Greece crisis: Pressure on Tsipras grows with threat of defections

Concessions in debt negotiations trigger reaction that could threaten Syriza majority

Greek concessions in talks aimed at averting bankruptcy have stirred a backlash in the ruling Syriza party, where prime minister Alexis Tsipras must stave off defections that could threaten his majority in parliament.

Just six months after it entered government, the radical- left party is facing anger among supporters for tabling proposals that would extend international funding for Greece in return for more austerity.

Deputy parliamentary speaker and Syriza member Alexis Mitropoulos said the deal would be difficult for the party to accept, calling it a failure by the leadership and "not in line with the principles of the left".

The true extent of the internal opposition to the compromise will not become clear until a final text is agreed but a great deal hinges on how Tsipras sells it and whether any commitment can be extracted from Greece’s creditors on easing the country’s debt burden.


The Syriza leader has been walking a tightrope in recent weeks. He had to give Greece’s lenders enough by way of concessions for them to release further funding while taking care not to alienate the left wing of his own party, a broad alliance that includes social democrats, former trade union militants and Marxists.

The party leadership will point to the fact that most of the measures it is proposing are tax rises for wealthier individuals and profit-making companies. The only reductions in spending apply to the military. Tsipras’s allies say the deal will advance the goals of redistribution and social justice, and that Syriza held a number of its red lines: it has avoided scrapping the benefit for low-income pensions, while public sector wages will not be cut any further.

Yet according to MEP Stelios Kouloglou, who stood on the Syriza list, the party’s achievements in the deal are relatively minor. “It’s a victory for the creditors, because they managed to impose on Syriza an austerity programme,” says Kouloglu, who is close to Tsipras. He believes the troika’s aims were to “send a message” to Spain’s Podemos and other parties that would challenge austerity, but also to force a split in Syriza that would result in its far-left faction being jettisoned in favour of a less threatening minor coalition partner such as the centrist Potami party. “I think there was an effort to humiliate Tsipras, to discredit him in the eyes of voters and supporters.”

For a party that swept to power on an anti-austerity platform, Syriza may well find the deal a hard sell at home. It includes VAT increases, restrictions on early retirement and some social security hikes. "It's not going down very well," says Mattheos Tsimitakis, a journalist at the Syriza newspaper Avgi. "Activists don't buy the argument that this won't hit lower incomes."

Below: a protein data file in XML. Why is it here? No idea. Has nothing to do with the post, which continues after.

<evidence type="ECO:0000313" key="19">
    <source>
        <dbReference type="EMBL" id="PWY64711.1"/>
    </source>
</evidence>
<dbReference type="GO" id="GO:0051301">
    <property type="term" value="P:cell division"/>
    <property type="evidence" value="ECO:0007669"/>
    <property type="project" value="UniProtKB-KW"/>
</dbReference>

If Tsipras is to secure passage of the deal through parliament, he may well need a pledge from the creditors on future easing of Greece's debt burden, now running at 177 per cent of GDP. "This must be said openly so that left-wing voters and parliamentarians have something to hold on to," according to Dimitrios Sotiropoulos of the University of Athens.

When the deal eventually comes to a parliamentary vote, the greatest threat to Tsipras’s majority comes from the Left Platform faction, which controls 40 of his 149 seats. Sotiropoulos believes there is “a real risk” he will lose between five and 20 coalition members. It’s possible the deal could be approved even amid large-scale defections, presuming it won support from the socialist party, Potami and perhaps even conservative New Democracy.

One possible “way out” for Tsipras would be to call an election next month, Sotiropoulos suggests, in the hope of casting out the No voters and shoring up the majority. “He cannot govern for a long time if parliamentary support for him is not solid and depends, every time a new measure is voted on, on shifting alliances among the factions of his party. We would have a new political crisis every time a new measure was submitted to the parliament,” he says.

Looking back on a difficult week for Syriza, the MEP Stelios Kouloglu does not blame Tsipras and his advisers but believes they underestimated the power of the key players around the table. “They thought that if they argued rationally, the creditors would understand that this is not the way to resolve the problem and that we should be given some space for development and growth,” he says. “The others were not ready to argue rationally. They were ready to fight and impose their will.”

Asked about reports that Minister for Finance Michael Noonan supported a suggested by his Germany counterpart Wolfgang Schaüble that the ECB should stop pumping money into Greek banks unless capital controls were imposed, Kouloglu says he was disappointed by the stance taken by euro- zone states that had been badly affected by the crisis.

"They were facing more or less the same problems – young people leaving the country, austerity programmes, blackmail and threats," he says, adding that Ireland was "obliged to accept" a bailout.

“We were disappointed, but what can you do? When you have 18 governments against you and you are only one, and you’re weakened by five years of crisis and social instability, it’s very difficult to win. You have to make a ceasefire. And this is a ceasefire that has been imposed mainly by the other side.”